Angered by the coup, and the successive disqualifications of democratically elected governments by Thailand’s courts, the red shirts began to mobilize mass demonstrations regularly beginning in 2009. Although in exile, Thaksin continued to needle at politicians and prominent royalists inside Thailand, while also directing his political proxies and encouraging his supporters to demonstrate. Fighting erupted on the streets of Bangkok in April 2009 between red shirts and security forces seen as loyal to the yellow leaning government, resulting in a few deaths and more than a hundred injuries and setting the stage for mass demonstrations the following year.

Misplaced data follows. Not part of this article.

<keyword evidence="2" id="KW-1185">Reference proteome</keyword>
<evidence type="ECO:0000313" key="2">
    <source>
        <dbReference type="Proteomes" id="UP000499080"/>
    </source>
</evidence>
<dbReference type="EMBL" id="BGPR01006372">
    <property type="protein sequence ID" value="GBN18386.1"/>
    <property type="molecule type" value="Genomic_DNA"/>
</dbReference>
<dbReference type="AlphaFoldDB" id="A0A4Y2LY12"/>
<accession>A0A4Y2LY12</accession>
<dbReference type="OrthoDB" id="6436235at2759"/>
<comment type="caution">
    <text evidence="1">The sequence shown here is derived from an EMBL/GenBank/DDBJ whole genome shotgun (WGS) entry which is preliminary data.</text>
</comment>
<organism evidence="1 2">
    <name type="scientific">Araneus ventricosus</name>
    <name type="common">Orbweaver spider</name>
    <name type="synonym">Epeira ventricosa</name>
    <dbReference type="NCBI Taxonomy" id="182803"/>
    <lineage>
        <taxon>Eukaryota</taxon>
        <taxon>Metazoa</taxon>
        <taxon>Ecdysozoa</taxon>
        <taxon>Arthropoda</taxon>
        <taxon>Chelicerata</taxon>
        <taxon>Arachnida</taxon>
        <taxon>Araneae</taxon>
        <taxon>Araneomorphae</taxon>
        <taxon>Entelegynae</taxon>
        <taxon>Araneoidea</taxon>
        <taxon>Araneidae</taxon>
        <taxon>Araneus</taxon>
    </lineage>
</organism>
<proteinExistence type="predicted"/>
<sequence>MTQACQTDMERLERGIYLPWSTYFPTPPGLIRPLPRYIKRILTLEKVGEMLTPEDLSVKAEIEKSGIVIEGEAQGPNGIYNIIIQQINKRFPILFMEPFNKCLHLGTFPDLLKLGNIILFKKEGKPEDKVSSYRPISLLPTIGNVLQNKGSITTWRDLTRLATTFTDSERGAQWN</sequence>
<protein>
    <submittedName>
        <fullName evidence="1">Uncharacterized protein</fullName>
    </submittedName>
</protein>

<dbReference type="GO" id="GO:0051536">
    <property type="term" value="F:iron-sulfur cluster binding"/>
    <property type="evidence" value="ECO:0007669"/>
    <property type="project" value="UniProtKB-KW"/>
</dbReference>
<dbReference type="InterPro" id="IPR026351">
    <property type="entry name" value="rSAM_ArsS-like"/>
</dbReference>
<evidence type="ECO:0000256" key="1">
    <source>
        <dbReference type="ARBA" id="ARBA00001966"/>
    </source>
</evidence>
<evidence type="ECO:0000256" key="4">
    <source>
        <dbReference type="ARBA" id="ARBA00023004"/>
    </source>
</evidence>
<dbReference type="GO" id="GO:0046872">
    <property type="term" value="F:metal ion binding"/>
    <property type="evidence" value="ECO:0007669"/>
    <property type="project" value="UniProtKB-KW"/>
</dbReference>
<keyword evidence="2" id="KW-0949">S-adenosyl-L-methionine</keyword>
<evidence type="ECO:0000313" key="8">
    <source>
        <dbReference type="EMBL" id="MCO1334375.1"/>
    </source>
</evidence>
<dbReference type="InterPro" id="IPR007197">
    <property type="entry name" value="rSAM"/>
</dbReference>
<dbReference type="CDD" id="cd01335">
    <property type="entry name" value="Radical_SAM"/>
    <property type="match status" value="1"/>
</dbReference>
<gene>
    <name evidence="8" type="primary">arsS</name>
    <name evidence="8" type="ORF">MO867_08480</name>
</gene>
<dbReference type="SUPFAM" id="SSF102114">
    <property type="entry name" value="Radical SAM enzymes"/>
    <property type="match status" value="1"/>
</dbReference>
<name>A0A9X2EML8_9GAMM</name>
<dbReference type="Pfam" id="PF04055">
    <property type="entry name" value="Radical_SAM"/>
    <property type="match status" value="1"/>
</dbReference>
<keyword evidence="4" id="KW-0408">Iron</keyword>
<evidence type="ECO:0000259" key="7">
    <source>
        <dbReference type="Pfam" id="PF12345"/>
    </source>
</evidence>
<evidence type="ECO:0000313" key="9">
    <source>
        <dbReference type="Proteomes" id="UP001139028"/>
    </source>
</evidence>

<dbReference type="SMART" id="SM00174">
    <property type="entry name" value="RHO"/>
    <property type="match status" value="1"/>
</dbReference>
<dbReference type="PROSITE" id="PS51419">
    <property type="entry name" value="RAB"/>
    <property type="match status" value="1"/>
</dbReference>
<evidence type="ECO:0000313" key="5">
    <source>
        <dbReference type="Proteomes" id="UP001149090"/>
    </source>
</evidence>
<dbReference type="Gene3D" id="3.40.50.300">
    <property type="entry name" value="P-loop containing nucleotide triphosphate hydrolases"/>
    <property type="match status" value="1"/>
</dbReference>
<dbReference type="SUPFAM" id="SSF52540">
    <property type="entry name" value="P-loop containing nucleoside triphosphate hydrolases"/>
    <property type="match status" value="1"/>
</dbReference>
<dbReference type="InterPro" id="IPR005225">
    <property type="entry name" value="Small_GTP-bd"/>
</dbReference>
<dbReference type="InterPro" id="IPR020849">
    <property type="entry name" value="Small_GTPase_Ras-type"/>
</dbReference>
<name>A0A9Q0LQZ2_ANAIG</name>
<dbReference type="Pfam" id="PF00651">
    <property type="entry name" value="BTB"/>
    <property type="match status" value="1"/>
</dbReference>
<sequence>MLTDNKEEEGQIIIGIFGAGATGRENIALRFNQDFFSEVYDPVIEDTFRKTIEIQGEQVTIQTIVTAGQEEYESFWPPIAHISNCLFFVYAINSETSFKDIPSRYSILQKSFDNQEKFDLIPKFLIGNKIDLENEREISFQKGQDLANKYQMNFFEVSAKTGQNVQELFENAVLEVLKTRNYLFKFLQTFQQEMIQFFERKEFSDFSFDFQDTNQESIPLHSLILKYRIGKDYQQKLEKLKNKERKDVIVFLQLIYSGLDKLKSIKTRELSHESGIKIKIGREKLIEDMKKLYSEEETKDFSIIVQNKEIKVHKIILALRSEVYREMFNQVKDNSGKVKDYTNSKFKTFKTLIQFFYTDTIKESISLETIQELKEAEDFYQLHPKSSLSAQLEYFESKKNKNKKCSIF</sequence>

In March 2010, large-scale rallies again kicked off in Bangkok and by April they began to take a violent turn. Skirmishes erupted, snipers killed at will and security forces targeted journalists. On May 19, the military launched an operation to root out the thousands of protestors who had consolidated their forces in a high-end commercial district in Bangkok, leaving about 2,000 people injured and 80 killed. The level of force levied by authorities against the protestors and the chaos that was allowed to consume the capital shocked the Thai public. Prominent red shirt leaders surrendered to authorities in a bid to end the violence.
Next And Amnesty For All?